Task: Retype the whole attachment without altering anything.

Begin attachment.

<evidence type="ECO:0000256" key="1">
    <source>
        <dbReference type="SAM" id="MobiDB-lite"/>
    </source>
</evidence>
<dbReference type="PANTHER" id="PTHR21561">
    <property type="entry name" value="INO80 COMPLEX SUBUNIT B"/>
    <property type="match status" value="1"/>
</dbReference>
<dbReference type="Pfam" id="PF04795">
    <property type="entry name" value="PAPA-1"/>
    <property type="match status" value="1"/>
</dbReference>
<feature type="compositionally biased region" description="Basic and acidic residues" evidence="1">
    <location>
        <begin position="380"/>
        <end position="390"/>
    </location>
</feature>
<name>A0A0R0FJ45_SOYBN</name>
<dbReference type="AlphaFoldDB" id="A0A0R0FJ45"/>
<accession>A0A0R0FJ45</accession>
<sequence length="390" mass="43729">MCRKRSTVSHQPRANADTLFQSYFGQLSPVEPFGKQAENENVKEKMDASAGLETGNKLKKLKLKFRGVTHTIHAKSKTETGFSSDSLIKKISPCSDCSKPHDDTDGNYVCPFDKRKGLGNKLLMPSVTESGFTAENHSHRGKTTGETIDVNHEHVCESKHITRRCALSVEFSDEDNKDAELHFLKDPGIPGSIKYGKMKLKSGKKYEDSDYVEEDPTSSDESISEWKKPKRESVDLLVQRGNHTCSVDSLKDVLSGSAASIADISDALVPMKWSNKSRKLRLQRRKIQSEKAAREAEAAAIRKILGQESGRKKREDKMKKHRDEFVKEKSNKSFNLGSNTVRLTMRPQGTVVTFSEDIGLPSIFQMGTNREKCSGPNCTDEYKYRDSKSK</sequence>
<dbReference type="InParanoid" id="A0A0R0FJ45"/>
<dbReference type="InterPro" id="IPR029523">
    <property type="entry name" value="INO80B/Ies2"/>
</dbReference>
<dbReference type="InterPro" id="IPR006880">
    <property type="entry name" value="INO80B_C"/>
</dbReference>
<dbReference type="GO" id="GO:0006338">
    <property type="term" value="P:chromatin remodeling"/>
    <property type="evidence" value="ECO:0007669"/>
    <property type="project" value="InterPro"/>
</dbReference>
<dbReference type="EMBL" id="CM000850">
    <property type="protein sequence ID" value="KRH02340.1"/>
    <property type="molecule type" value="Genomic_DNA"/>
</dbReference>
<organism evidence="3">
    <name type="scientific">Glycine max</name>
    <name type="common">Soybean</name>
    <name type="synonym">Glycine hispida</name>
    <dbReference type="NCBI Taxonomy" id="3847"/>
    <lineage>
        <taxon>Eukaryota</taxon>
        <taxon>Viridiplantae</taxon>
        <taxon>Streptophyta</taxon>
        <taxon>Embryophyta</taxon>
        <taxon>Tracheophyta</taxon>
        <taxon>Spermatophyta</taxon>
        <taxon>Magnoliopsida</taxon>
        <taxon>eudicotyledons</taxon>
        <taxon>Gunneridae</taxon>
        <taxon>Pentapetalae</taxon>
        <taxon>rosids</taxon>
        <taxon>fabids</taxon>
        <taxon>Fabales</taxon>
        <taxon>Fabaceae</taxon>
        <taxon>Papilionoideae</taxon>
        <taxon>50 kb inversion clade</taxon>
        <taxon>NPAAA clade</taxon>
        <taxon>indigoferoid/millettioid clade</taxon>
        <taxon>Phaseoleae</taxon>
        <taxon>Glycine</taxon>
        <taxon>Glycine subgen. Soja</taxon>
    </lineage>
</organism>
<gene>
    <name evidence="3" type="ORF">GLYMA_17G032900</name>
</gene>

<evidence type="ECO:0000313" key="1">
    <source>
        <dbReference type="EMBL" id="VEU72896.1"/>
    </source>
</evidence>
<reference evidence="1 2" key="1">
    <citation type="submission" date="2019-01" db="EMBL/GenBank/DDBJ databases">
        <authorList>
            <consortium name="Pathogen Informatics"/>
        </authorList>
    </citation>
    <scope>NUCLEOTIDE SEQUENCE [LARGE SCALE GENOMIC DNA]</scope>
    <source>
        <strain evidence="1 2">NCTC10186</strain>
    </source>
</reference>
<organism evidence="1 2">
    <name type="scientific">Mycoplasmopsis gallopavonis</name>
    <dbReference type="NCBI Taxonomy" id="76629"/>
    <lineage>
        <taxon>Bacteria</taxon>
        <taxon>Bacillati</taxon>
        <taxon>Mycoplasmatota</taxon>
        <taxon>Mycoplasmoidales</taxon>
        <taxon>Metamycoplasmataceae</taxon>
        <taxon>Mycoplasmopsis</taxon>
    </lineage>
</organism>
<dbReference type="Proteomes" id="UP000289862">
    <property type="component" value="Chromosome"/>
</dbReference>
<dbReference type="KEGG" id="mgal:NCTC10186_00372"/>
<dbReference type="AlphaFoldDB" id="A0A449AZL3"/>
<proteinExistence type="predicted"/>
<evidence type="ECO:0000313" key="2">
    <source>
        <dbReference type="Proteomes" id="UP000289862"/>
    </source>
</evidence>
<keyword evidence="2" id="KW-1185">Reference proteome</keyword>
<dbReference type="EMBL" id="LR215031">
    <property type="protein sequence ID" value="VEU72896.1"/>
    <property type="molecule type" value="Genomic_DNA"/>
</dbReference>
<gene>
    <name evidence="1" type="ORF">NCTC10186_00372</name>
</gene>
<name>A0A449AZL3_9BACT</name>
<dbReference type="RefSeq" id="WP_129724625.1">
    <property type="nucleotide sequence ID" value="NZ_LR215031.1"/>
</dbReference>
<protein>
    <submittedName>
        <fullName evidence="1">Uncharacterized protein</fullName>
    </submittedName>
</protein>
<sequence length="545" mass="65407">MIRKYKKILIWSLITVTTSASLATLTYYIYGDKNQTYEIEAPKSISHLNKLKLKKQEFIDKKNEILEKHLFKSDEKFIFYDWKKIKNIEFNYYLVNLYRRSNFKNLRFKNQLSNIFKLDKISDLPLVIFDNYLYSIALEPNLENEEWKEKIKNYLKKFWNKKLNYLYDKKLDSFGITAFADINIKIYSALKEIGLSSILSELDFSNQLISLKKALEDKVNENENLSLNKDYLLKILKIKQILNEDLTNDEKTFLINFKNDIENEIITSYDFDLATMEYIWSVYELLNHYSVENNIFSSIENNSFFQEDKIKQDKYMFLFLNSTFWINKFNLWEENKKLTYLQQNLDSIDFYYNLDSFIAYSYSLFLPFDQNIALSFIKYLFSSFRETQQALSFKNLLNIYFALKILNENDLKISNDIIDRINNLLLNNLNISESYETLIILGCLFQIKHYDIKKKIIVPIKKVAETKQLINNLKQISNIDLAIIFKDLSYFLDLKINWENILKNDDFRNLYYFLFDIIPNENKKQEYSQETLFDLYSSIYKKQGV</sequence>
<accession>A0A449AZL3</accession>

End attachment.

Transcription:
<evidence type="ECO:0000256" key="1">
    <source>
        <dbReference type="SAM" id="MobiDB-lite"/>
    </source>
</evidence>
<dbReference type="PANTHER" id="PTHR21561">
    <property type="entry name" value="INO80 COMPLEX SUBUNIT B"/>
    <property type="match status" value="1"/>
</dbReference>
<dbReference type="Pfam" id="PF04795">
    <property type="entry name" value="PAPA-1"/>
    <property type="match status" value="1"/>
</dbReference>
<feature type="compositionally biased region" description="Basic and acidic residues" evidence="1">
    <location>
        <begin position="380"/>
        <end position="390"/>
    </location>
</feature>
<name>A0A0R0FJ45_SOYBN</name>
<dbReference type="AlphaFoldDB" id="A0A0R0FJ45"/>
<accession>A0A0R0FJ45</accession>
<sequence length="390" mass="43729">MCRKRSTVSHQPRANADTLFQSYFGQLSPVEPFGKQAENENVKEKMDASAGLETGNKLKKLKLKFRGVTHTIHAKSKTETGFSSDSLIKKISPCSDCSKPHDDTDGNYVCPFDKRKGLGNKLLMPSVTESGFTAENHSHRGKTTGETIDVNHEHVCESKHITRRCALSVEFSDEDNKDAELHFLKDPGIPGSIKYGKMKLKSGKKYEDSDYVEEDPTSSDESISEWKKPKRESVDLLVQRGNHTCSVDSLKDVLSGSAASIADISDALVPMKWSNKSRKLRLQRRKIQSEKAAREAEAAAIRKILGQESGRKKREDKMKKHRDEFVKEKSNKSFNLGSNTVRLTMRPQGTVVTFSEDIGLPSIFQMGTNREKCSGPNCTDEYKYRDSKSK</sequence>
<dbReference type="InParanoid" id="A0A0R0FJ45"/>
<dbReference type="InterPro" id="IPR029523">
    <property type="entry name" value="INO80B/Ies2"/>
</dbReference>
<dbReference type="InterPro" id="IPR006880">
    <property type="entry name" value="INO80B_C"/>
</dbReference>
<dbReference type="GO" id="GO:0006338">
    <property type="term" value="P:chromatin remodeling"/>
    <property type="evidence" value="ECO:0007669"/>
    <property type="project" value="InterPro"/>
</dbReference>
<dbReference type="EMBL" id="CM000850">
    <property type="protein sequence ID" value="KRH02340.1"/>
    <property type="molecule type" value="Genomic_DNA"/>
</dbReference>
<organism evidence="3">
    <name type="scientific">Glycine max</name>
    <name type="common">Soybean</name>
    <name type="synonym">Glycine hispida</name>
    <dbReference type="NCBI Taxonomy" id="3847"/>
    <lineage>
        <taxon>Eukaryota</taxon>
        <taxon>Viridiplantae</taxon>
        <taxon>Streptophyta</taxon>
        <taxon>Embryophyta</taxon>
        <taxon>Tracheophyta</taxon>
        <taxon>Spermatophyta</taxon>
        <taxon>Magnoliopsida</taxon>
        <taxon>eudicotyledons</taxon>
        <taxon>Gunneridae</taxon>
        <taxon>Pentapetalae</taxon>
        <taxon>rosids</taxon>
        <taxon>fabids</taxon>
        <taxon>Fabales</taxon>
        <taxon>Fabaceae</taxon>
        <taxon>Papilionoideae</taxon>
        <taxon>50 kb inversion clade</taxon>
        <taxon>NPAAA clade</taxon>
        <taxon>indigoferoid/millettioid clade</taxon>
        <taxon>Phaseoleae</taxon>
        <taxon>Glycine</taxon>
        <taxon>Glycine subgen. Soja</taxon>
    </lineage>
</organism>
<gene>
    <name evidence="3" type="ORF">GLYMA_17G032900</name>
</gene>

<evidence type="ECO:0000313" key="1">
    <source>
        <dbReference type="EMBL" id="VEU72896.1"/>
    </source>
</evidence>
<reference evidence="1 2" key="1">
    <citation type="submission" date="2019-01" db="EMBL/GenBank/DDBJ databases">
        <authorList>
            <consortium name="Pathogen Informatics"/>
        </authorList>
    </citation>
    <scope>NUCLEOTIDE SEQUENCE [LARGE SCALE GENOMIC DNA]</scope>
    <source>
        <strain evidence="1 2">NCTC10186</strain>
    </source>
</reference>
<organism evidence="1 2">
    <name type="scientific">Mycoplasmopsis gallopavonis</name>
    <dbReference type="NCBI Taxonomy" id="76629"/>
    <lineage>
        <taxon>Bacteria</taxon>
        <taxon>Bacillati</taxon>
        <taxon>Mycoplasmatota</taxon>
        <taxon>Mycoplasmoidales</taxon>
        <taxon>Metamycoplasmataceae</taxon>
        <taxon>Mycoplasmopsis</taxon>
    </lineage>
</organism>
<dbReference type="Proteomes" id="UP000289862">
    <property type="component" value="Chromosome"/>
</dbReference>
<dbReference type="KEGG" id="mgal:NCTC10186_00372"/>
<dbReference type="AlphaFoldDB" id="A0A449AZL3"/>
<proteinExistence type="predicted"/>
<evidence type="ECO:0000313" key="2">
    <source>
        <dbReference type="Proteomes" id="UP000289862"/>
    </source>
</evidence>
<keyword evidence="2" id="KW-1185">Reference proteome</keyword>
<dbReference type="EMBL" id="LR215031">
    <property type="protein sequence ID" value="VEU72896.1"/>
    <property type="molecule type" value="Genomic_DNA"/>
</dbReference>
<gene>
    <name evidence="1" type="ORF">NCTC10186_00372</name>
</gene>
<name>A0A449AZL3_9BACT</name>
<dbReference type="RefSeq" id="WP_129724625.1">
    <property type="nucleotide sequence ID" value="NZ_LR215031.1"/>
</dbReference>
<protein>
    <submittedName>
        <fullName evidence="1">Uncharacterized protein</fullName>
    </submittedName>
</protein>
<sequence length="545" mass="65407">MIRKYKKILIWSLITVTTSASLATLTYYIYGDKNQTYEIEAPKSISHLNKLKLKKQEFIDKKNEILEKHLFKSDEKFIFYDWKKIKNIEFNYYLVNLYRRSNFKNLRFKNQLSNIFKLDKISDLPLVIFDNYLYSIALEPNLENEEWKEKIKNYLKKFWNKKLNYLYDKKLDSFGITAFADINIKIYSALKEIGLSSILSELDFSNQLISLKKALEDKVNENENLSLNKDYLLKILKIKQILNEDLTNDEKTFLINFKNDIENEIITSYDFDLATMEYIWSVYELLNHYSVENNIFSSIENNSFFQEDKIKQDKYMFLFLNSTFWINKFNLWEENKKLTYLQQNLDSIDFYYNLDSFIAYSYSLFLPFDQNIALSFIKYLFSSFRETQQALSFKNLLNIYFALKILNENDLKISNDIIDRINNLLLNNLNISESYETLIILGCLFQIKHYDIKKKIIVPIKKVAETKQLINNLKQISNIDLAIIFKDLSYFLDLKINWENILKNDDFRNLYYFLFDIIPNENKKQEYSQETLFDLYSSIYKKQGV</sequence>
<accession>A0A449AZL3</accession>